Minutes of the Booster Commissioning Working Group held on 14th of March 2011

Present: S. Damjanovic, A. Newborough, A. Lombardi, L. Hein, T. Hermanns, K. Hanke, C. Carli, I. Kozsar, M. Widorski, F. Regis and B. Mikulec.

Agenda:

  1. Communications
  2. Follow-up of open actions
  3. Update on LBS line upgrade plans (T. Hermanns)
  4. PSB Fluka simulations - LHC-type BLM response (S. Damjanovic)
  5. AOB

1. Communications

Nothing special.

2. Follow-up of open actions

The list of open actions has been discussed and a couple of actions closed. The action to study the feasibility of putting collimators in Linac4 has been closed, but discussions should continue to evaluate the need of upstream collimation to protect the PSB injection equipment.
Assigned to Start date Description State Result
Main.A.Lombardi 2011-03-28 Organise a discussion with W. Weterings to evaluate the damage potential of the new PSB injection equipment to halo particles from Linac4 to judge the necessity of upstream collimation.   edit

3. Update on LBS line upgrade plans

A summary of recent discussions on the LBS line upgrade has been given by T. Hermanns. In his slides he explained that the upgrade plans focused on 2 basic options: either to design a new spectrometer magnet (bending angle 54 deg.) as presented in previous meetings of the Booster Commissioning WG, or to use as proposed by A. Lombardi the same bending magnet that will be installed in the new Linac4 transfer line (bending angle 35 deg.). Both energy measurement layouts could be implemented either with a slit and a reduced-current dump or without slit, a full current dump and an additional transfer line-type quadrupole to provide suitable optics. The LBS line has to stay compatible with measurements of ions from Linac3.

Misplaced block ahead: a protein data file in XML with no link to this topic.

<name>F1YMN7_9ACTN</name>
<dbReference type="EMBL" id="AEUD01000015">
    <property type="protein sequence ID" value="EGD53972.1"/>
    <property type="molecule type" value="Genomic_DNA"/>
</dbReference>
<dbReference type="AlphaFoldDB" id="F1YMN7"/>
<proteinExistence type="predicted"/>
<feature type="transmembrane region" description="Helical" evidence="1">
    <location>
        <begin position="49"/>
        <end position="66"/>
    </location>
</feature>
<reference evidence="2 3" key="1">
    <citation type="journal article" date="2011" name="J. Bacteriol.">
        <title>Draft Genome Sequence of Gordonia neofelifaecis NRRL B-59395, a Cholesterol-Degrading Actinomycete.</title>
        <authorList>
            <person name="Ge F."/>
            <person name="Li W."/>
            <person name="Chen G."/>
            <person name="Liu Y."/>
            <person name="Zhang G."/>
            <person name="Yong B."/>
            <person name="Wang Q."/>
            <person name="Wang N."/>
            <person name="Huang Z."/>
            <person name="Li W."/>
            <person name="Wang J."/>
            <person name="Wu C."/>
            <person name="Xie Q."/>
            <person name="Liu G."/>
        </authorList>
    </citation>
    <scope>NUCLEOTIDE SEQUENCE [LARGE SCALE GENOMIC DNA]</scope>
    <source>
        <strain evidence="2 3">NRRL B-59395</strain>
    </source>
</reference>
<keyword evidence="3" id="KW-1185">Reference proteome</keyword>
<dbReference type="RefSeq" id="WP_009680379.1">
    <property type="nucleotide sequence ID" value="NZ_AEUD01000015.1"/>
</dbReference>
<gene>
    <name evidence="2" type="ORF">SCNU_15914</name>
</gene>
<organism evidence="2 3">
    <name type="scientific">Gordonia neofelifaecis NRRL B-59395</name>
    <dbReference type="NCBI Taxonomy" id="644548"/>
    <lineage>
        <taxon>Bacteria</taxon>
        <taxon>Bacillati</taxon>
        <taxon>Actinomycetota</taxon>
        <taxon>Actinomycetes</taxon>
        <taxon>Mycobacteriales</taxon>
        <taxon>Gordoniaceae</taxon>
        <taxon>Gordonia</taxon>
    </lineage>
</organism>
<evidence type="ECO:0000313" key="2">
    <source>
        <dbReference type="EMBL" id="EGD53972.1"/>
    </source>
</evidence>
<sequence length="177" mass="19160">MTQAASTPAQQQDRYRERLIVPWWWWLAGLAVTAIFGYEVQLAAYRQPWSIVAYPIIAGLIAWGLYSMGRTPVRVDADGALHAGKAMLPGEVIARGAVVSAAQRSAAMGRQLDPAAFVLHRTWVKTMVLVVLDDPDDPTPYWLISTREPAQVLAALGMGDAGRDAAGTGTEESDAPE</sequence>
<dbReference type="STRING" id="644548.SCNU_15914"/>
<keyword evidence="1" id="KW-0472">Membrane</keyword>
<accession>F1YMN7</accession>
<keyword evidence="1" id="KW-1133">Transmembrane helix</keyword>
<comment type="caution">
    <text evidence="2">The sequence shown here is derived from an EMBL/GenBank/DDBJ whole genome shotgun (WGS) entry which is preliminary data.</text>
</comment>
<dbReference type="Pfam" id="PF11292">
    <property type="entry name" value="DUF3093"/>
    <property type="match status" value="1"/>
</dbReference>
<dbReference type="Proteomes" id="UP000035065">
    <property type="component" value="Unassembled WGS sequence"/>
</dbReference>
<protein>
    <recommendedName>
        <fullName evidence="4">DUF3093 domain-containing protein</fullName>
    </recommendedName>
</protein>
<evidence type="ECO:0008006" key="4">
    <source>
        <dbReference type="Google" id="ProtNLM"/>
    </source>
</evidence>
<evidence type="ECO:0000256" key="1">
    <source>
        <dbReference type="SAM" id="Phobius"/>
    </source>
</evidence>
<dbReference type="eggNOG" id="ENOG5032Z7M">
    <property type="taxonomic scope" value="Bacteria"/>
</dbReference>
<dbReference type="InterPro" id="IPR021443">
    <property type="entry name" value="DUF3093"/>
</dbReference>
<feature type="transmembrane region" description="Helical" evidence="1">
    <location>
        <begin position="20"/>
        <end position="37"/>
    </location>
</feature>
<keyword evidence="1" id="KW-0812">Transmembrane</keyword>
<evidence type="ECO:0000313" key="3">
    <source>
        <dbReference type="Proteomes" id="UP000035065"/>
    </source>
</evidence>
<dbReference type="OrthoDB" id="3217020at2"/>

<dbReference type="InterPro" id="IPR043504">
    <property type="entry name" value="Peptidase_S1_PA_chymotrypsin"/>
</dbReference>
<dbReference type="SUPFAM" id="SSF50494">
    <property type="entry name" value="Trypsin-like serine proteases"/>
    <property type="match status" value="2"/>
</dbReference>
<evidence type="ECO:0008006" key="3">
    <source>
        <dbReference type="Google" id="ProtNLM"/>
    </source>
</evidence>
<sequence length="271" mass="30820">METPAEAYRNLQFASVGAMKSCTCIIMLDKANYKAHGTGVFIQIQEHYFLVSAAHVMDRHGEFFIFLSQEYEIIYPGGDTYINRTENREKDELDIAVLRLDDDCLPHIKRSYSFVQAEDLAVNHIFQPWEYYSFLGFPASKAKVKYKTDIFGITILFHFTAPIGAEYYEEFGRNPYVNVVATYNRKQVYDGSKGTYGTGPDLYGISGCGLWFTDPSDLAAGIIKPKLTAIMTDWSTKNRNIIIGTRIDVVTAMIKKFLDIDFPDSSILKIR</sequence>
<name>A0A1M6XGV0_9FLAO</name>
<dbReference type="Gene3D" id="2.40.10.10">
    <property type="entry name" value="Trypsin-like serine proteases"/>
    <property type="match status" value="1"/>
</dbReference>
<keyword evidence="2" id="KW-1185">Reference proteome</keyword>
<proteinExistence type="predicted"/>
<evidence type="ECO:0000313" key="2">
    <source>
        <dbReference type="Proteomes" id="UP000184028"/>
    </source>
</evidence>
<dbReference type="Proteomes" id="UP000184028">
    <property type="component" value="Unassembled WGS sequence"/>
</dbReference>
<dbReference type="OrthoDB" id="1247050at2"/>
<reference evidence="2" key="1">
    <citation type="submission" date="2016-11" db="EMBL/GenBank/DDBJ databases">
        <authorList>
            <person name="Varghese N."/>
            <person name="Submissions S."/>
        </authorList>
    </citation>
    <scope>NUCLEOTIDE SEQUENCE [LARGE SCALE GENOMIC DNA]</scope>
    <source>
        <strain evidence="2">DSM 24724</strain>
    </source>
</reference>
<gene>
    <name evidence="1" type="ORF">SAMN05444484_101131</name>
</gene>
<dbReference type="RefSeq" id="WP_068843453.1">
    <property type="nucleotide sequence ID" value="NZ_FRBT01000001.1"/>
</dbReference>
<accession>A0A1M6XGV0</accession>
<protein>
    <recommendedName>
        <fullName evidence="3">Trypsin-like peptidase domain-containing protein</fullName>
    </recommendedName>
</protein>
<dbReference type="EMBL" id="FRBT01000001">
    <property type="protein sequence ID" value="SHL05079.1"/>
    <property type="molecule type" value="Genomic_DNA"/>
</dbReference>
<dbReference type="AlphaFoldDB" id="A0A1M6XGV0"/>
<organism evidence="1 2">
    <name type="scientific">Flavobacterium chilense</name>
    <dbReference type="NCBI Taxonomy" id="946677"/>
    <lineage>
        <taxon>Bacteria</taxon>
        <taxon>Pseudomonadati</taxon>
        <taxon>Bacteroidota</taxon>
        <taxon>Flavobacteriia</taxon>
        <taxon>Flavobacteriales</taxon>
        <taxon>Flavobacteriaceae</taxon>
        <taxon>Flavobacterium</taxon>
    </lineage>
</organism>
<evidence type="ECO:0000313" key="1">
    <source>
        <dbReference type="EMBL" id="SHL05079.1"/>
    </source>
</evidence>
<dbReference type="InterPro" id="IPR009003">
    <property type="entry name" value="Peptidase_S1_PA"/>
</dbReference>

Several discussions organised by C. Carli led to the conclusion that a resolution of 10% for the energy spread should be sufficiently precise to avoid problems at PSB injection. Therefore the option with a transfer line-type spectrometer magnet has been chosen as the cheaper one and as it avoids a new complex magnet design and reduces the number of required spare magnets by one.

The aim is now to complete all necessary information (for example slit feasibility study) and organise a sum-up meeting in the framework of the Linac4 BCC, where the decision should be taken on the final LBS line upgrade layout.

4. PSB Fluka simulations

A Fluka model of the PSB is under development by S. Damjanovic. The presentation of S. Damjanovic followed a first discussion round on 31st of January 2011, where she showed the first iteration of the model for one typical PSB section including a magnet description conform to the existing geometry and materials (see this link). In the presented new iteration, the aperture of the magnets has been correctly implemented and the beamscope window aperture restriction added (which then represents section 8 of the PSB). LHC-type BLMs have been placed at various locations in the section, which allow to obtain a BLM response in units of pC/primary or pC/s (instead of Gy/primary or Gy/s) through convolution of a BLM response function provided by S. Roesler.

Two loss mechanisms have been assumed for ring 3:

  1. Large beam impacting almost on the full beam scope window surface (beam covers almost full beam pipe diameter)
  2. Point-like beam loss on the top edge of the beam scope window
  3. Point-like beam loss on the right edge of the beam scope window (this case gives very similar results than case 2)